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Baby at the Breast: Representations and Discourses of Breastfeeding in Western Culture - MLA, Boston, Jan. 2013

updated: 
Saturday, February 18, 2012 - 6:04pm
Christa Baiada

Baby at the Breast: Representations and Discourses of Breastfeeding in Western Culture
MLA 2013 Jan. 3-6 Boston

This proposed session seeks papers that explore depictions of breastfeeding in Western literature, film, art, etc., (any period) and analyze the engagement of these representations with the ever-changing and often contentious discourses of motherhood and womanhood.

[UPDATE] "Gaming the System" - (10/25/12 conference; 5/1/12 deadline)

updated: 
Saturday, February 18, 2012 - 8:57am
SCLA 38

http://complit-scla.org/

"Gaming the System: The Global Stakes of Comparative Study"
For the first time in its 38 year history the SCLA is coming to Vegas, October 25-28, 2012 University of Nevada Las Vegas Convention Center

Keynote Speaker: Bruce Clarke
Paul Whitfield Horn Professor of Literature and Science Texas Tech University
"Gaming the Trace Systems Theory for Comparative Literature"

Plenary Speaker: Eric Hayot
Professor of Comparative Literature Penn State University
"Cosmographies: A Theory of Represented Worldedness"

We welcome 250 word paper proposals or 500 word panel proposals on topics including:

[UPDATE] "Spectacle": 20th Annual Conf., English & American Lit. Association, Republic of China (Nov. 24, 2012; due Feb. 29)

updated: 
Saturday, February 18, 2012 - 8:21am
English and American Literature Association (EALA) of the Republic of China & English Department, Fu Jen Catholic University

With its etymological roots in the Latin spectare ("to view, to watch") and spectaculum ("a show"), spectacle indicates a vital, if problematic, point of access to reality, identity, and history. Broadly defined, a spectacle is something exhibited to elicit awe, amusement, nostalgia, curiosity, fear, distraction, or other responses from viewers, and thus mediates the relationships between members of society, moments in history and dimensions of self. When in 1904, Henry Adams suggested the continuity between Gothic cathedrals and world's fairs as both were media of "infinite energy," he exposed the diversity and unity of spectacles as cultural forms.

"Spectacle": 20th Annual Conference of the English and American Literature Association, Republic of China

updated: 
Saturday, February 18, 2012 - 7:59am
English and American Literature Association (EALA) of the Republic of China & English Department, Fu Jen Catholic University

With its etymological roots in the Latin spectare ("to view, to watch") and spectaculum ("a show"), spectacle indicates a vital, if problematic, point of access to reality, identity, and history. Broadly defined, a spectacle is something exhibited to elicit awe, amusement, nostalgia, curiosity, fear, distraction, or other responses from viewers, and thus mediates the relationships between members of society, moments in history and dimensions of self. When in 1904, Henry Adams suggested the continuity between Gothic cathedrals and world's fairs as both were media of "infinite energy," he exposed the diversity and unity of spectacles as cultural forms.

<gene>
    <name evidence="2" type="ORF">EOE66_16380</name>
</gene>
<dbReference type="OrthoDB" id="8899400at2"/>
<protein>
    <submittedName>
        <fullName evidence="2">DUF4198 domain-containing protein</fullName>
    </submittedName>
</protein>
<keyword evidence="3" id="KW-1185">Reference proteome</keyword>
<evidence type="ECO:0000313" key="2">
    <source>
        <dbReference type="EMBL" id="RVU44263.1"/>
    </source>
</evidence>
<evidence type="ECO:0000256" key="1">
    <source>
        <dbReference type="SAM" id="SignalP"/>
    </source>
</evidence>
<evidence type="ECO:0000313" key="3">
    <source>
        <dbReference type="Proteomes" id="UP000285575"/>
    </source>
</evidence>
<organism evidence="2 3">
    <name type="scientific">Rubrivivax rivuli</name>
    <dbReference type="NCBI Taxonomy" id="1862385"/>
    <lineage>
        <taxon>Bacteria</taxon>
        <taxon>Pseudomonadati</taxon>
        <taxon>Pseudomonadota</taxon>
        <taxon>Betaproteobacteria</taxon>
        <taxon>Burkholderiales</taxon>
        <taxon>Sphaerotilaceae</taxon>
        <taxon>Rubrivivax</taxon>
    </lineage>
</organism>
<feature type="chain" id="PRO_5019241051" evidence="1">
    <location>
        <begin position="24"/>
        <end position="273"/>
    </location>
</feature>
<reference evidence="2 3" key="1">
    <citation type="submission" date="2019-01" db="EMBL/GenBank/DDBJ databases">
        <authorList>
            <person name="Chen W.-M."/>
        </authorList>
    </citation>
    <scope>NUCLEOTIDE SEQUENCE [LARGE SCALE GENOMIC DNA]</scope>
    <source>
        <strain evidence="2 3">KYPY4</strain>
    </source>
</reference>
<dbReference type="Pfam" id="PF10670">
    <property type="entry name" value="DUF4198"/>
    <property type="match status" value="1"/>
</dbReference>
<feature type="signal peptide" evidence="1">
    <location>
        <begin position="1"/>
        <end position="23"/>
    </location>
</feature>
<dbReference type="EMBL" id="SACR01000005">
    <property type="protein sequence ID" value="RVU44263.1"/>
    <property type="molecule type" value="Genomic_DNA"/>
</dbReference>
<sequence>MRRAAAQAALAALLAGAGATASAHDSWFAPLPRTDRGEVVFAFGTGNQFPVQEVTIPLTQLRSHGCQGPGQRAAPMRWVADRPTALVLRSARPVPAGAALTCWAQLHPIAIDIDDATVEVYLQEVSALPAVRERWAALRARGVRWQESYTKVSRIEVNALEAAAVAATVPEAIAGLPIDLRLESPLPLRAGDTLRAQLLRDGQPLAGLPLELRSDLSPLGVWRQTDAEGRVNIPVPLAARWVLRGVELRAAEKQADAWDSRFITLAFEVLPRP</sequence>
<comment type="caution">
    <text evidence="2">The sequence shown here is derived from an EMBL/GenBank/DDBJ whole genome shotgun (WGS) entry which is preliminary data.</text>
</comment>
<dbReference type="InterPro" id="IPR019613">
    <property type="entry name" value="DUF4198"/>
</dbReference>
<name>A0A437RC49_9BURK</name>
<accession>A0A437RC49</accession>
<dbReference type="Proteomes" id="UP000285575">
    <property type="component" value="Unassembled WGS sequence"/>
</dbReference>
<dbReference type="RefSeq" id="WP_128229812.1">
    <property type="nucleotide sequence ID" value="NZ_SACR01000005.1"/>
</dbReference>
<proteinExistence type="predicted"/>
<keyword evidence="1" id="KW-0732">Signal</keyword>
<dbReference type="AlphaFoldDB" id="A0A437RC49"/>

[UPDATE] Roots and Radicalisms (DEADLINE 29/2/12)

updated: 
Friday, February 17, 2012 - 11:52pm
Endnotes 2012 Graduate Conference - University of of British Columbia

Roots and Radicalisms: Literature, Theory and Praxis

Jean Baudrillard's claim from The Illusion of the End (1992) that history "has become a dustbin. It has become its own dustbin, just as the planet itself is becoming its own dustbin" signals a millennialist angst that proclaims the exhaustion of ideas and the end of historical "progress." And yet, as the significant worldwide political upheavals of the past year attest, global citizens are not yet entirely resigned to living in and among dustbins. Is it possible that we are experiencing a widespread reemergence of radical thinking and action?

General issue: 2012-13

updated: 
Friday, February 17, 2012 - 11:51am
Neo-Victorian Studies

Neo-Victorian Studies is currently soliciting scholarly and creative work for its 2012/13 general issue. The editors welcome articles from established and early career scholars and creative artists on any topic related to the exploration of nineteenth-century legacies from twentieth/twenty-first-century perspectives. We encourage papers that push the understanding or cultural memory of the 'Victorian' beyond its usual temporal and geographical boundaries, investigating the politics of memorialisation, appropriation, adaptation and revision within inter-disciplinary frameworks and across multimedia.

Neo-Victorianism and Marginal Voices (MLA 2013, Boston, January 3-6)

updated: 
Friday, February 17, 2012 - 11:45am
(MLA 2013, Boston, January 3-6)

This panel seeks papers that explore the parameters of neo-Victorian literature from a variety of historical, formal, or theoretical approaches. Questions addressed might include (but are certainly not limited to) the following:

[UPDATE] Literature and Religion (DEADLINE 3/1/12)

updated: 
Thursday, February 16, 2012 - 3:48pm
Rocky Mountain Modern Language Association

The Rocky Mountain Modern Language Association invites the submission of proposals for individual papers to its Literature and Religion session. Papers may engage a wide range of religious and literary traditions, historical periods, and theoretical approaches. You might consider the intersection between literature, religion, and any of the following issues:

- Gender/sexuality/race
- Nation
- The family
- Modernity
- Secularization
- Fundamentalism
- Revolution
- Representations of the messianic or the apocalyptic

Presentations should be 15 to 20 minutes long (approximately 8 doubled-spaced pages).

The deadline for paper proposals is MARCH 1, 2012.

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